The Bored Ape NFT collection has garnered a cult-like following since its inception in April 2021.
Jakub Porzycki | Nurphoto | Getty Images
Elon Musk on Wednesday changed his profile picture on Twitter to an image featuring various avatars from the Bored Ape non-fungible token collection, sending the price of the project’s digital token soaring.
ApeCoin, the token launched by Bored Ape creators Yuga Labs, surged 19% in an hour at around 8 a.m. ET to a daily high of $17.64 following Musk’s profile picture change, according to Coinbase data. It’s since pared back its gains and was last trading at about $15.43.
It’s not clear whether Musk actually bought a Bored Ape NFT. The billionaire liked a tweet from Michael Bouhanna, an executive at auction house Sotheby’s, who said the image was “created for our Sotheby’s sale.”
“Happy to send you the original file minted with the buyer approval,” Bouhanna wrote in the tweet.
It suggests Musk may have merely right clicked and saved the picture to make it his profile image. Twitter has a dedicated feature that allows users to set their NFT as a hexagonal display picture, but Musk’s avatar is just a standard profile image.
NFTs are meant to authenticate ownership of everything from digital art to sports memorabilia on the blockchain. But they’ve attracted ridicule from skeptics, given it’s easy to continue replicating and distributing the associated content online without buying a token.
Musk — who recently agreed a deal to buy Twitter for $44 billion — appeared to poke fun at NFTs in a follow-up tweet.
“I dunno … seems kinda fungible,” the Tesla and SpaceX boss posted.
NFTs are designed to not be fungible — in other words, they can’t be exchanged interchangeably.
It’s not the first time Musk’s activity on Twitter has led to wild movements in asset prices. Numerous tweets by the Tesla and SpaceX boss have caused the price of bitcoin and dogecoin — a “meme” cryptocurrency favored by Musk — to rise or fall dramatically.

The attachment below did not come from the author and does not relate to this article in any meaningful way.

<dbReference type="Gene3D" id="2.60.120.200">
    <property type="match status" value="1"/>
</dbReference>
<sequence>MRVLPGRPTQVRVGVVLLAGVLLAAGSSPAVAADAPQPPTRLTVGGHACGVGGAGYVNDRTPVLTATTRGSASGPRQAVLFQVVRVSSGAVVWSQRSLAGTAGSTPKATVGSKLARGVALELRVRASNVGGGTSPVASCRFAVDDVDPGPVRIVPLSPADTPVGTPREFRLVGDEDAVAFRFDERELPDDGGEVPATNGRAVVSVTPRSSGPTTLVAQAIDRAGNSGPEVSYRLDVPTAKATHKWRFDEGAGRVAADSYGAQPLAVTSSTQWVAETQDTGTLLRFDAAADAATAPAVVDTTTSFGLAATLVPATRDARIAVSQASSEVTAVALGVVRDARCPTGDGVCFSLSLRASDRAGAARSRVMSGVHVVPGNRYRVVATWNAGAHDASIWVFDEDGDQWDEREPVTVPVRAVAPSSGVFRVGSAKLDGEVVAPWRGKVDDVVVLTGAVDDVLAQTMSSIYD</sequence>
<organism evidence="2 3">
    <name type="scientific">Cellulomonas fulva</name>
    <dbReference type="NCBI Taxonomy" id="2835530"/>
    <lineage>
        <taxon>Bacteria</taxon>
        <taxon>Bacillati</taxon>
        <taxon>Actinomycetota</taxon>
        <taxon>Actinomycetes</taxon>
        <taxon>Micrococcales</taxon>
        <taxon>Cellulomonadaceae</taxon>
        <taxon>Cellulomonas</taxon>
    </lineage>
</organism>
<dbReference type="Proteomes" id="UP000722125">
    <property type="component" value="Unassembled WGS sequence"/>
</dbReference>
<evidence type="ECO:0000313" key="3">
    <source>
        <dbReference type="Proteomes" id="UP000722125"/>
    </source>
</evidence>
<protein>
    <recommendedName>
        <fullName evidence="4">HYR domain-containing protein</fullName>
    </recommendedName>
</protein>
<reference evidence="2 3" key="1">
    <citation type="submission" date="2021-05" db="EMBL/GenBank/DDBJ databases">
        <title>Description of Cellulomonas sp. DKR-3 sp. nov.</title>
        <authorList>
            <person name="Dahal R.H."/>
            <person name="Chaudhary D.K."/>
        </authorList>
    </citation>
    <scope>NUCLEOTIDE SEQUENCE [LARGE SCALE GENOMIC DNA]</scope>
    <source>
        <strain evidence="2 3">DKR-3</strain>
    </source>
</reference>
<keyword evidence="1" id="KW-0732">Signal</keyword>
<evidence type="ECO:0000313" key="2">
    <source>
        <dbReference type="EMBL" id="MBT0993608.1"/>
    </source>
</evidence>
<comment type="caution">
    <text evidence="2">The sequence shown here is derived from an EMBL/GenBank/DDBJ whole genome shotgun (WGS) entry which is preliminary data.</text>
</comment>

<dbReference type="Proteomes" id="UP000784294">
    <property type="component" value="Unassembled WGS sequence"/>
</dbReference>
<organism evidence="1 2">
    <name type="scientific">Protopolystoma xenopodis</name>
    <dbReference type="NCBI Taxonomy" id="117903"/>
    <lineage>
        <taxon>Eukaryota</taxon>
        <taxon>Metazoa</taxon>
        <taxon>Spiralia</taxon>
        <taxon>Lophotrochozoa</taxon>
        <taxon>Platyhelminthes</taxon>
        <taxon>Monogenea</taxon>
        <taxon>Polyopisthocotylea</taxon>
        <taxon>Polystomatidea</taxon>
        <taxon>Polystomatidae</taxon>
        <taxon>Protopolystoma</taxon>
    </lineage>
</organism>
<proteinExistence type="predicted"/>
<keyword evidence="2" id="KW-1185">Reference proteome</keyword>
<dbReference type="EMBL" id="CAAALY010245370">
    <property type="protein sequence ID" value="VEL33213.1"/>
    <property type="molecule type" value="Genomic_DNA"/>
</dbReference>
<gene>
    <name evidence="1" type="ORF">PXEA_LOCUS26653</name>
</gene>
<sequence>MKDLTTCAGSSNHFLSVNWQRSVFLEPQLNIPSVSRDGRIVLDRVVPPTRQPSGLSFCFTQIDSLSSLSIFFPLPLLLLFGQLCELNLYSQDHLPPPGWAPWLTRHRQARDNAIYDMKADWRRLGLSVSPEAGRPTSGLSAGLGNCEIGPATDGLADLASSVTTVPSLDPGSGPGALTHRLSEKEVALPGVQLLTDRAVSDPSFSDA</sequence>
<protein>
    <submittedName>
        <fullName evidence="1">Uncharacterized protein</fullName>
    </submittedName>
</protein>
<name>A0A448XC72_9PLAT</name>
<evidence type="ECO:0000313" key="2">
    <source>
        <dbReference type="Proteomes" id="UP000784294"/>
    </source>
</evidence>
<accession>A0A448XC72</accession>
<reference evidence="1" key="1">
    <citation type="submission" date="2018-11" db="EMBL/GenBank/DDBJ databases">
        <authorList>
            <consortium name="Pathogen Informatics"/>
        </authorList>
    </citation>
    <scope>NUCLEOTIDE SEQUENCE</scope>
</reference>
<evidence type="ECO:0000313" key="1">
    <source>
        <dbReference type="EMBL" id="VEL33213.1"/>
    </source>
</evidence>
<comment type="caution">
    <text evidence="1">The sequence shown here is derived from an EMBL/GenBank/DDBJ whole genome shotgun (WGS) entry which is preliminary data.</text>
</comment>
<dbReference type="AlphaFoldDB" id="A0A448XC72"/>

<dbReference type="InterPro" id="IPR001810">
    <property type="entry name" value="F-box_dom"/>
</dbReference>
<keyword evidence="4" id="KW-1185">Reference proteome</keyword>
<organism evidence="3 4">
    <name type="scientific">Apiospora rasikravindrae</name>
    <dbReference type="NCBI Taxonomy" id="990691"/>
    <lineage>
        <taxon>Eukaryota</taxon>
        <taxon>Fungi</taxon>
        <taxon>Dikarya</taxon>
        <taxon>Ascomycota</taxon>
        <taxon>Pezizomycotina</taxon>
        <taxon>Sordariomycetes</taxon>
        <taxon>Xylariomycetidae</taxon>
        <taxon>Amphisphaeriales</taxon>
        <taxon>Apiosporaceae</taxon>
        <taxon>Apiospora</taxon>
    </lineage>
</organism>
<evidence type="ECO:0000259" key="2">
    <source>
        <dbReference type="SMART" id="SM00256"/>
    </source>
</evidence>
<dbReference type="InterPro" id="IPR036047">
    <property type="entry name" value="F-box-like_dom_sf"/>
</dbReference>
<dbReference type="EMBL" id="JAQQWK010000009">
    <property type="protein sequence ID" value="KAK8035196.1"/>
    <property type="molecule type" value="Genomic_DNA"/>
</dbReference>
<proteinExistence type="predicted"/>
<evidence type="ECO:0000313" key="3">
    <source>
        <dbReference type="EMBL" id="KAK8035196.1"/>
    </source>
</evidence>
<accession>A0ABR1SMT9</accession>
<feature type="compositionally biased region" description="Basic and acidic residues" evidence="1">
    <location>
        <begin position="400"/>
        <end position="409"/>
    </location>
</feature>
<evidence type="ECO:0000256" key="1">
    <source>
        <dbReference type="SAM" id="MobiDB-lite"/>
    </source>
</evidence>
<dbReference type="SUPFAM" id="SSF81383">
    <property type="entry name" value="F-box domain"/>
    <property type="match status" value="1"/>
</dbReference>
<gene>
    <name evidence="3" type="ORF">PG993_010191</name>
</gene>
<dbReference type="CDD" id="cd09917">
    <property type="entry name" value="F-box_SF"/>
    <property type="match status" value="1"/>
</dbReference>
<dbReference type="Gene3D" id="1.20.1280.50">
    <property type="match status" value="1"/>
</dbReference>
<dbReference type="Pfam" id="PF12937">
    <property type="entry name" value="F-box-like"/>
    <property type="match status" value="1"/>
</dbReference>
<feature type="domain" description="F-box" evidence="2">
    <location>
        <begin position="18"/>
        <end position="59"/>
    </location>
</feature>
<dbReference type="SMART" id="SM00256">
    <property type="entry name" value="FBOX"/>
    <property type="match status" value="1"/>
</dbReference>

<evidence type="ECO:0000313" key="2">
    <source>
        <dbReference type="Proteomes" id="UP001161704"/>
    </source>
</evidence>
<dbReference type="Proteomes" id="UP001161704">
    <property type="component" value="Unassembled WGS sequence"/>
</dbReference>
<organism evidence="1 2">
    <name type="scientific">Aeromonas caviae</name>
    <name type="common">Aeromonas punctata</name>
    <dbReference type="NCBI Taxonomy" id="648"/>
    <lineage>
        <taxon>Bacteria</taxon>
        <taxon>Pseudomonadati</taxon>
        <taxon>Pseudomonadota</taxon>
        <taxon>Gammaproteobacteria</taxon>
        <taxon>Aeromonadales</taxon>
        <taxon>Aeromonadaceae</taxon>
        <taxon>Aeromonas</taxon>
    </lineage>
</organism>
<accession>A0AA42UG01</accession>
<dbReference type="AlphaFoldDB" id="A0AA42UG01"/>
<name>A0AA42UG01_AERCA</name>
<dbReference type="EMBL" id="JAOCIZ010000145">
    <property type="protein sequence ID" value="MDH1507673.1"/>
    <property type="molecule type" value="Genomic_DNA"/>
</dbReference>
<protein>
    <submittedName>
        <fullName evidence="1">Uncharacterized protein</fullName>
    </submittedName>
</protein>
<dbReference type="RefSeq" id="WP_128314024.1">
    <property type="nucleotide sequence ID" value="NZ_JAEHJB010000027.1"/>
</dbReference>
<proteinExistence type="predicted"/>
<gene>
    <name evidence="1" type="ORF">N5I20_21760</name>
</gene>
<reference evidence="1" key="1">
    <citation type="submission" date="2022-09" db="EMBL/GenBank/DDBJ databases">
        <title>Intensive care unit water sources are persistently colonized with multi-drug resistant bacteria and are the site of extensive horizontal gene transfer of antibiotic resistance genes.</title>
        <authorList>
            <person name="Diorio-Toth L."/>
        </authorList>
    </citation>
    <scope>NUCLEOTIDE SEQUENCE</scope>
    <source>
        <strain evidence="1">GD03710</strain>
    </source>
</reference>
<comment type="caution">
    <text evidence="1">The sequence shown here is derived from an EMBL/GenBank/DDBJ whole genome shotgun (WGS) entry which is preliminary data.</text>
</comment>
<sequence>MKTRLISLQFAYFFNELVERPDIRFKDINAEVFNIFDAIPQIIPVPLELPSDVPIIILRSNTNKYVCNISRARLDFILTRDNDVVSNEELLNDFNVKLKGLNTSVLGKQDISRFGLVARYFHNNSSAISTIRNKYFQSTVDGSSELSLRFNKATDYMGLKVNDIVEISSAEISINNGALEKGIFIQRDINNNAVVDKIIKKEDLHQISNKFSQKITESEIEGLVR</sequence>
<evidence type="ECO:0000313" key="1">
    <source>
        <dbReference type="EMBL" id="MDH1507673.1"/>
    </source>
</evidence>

The Bored Ape NFT collection has garnered a cult-like following since its inception a year ago, with everyone from diehard crypto investors to celebrities like Jimmy Fallon buying up the buzzy ape icons.
This weekend, Yuga Labs minted a collection of deeds to virtual land in an upcoming “metaverse” game called Otherside. Demand for the NFTs, known as Otherdeeds, was so high that it clogged up the Ethereum blockchain, which underpins the world’s second-biggest cryptocurrency.
That caused Ethereum’s “gas fees” — costs required to approve transactions — to skyrocket. Some users reported having to pay fees in excess of $4,000. Yuga Labs subsequently apologized over the debacle, and said it would refund users gas fees for any failed transactions.
“We’re sorry for turning off the lights on Ethereum for a while,” the company tweeted Saturday. “It seems abundantly clear that ApeCoin will need to migrate to its own chain in order to properly scale.”
In a further tweet Sunday, Yuga Labs said it was “still working on refunding all Otherdeed minters with failed transactions their gas.”
Despite the brief boost Wednesday, the ApeCoin token has fallen roughly 17% in the past week. With a market value of $4.4 billion, it ranks among the top 40 digital currencies on CoinGecko.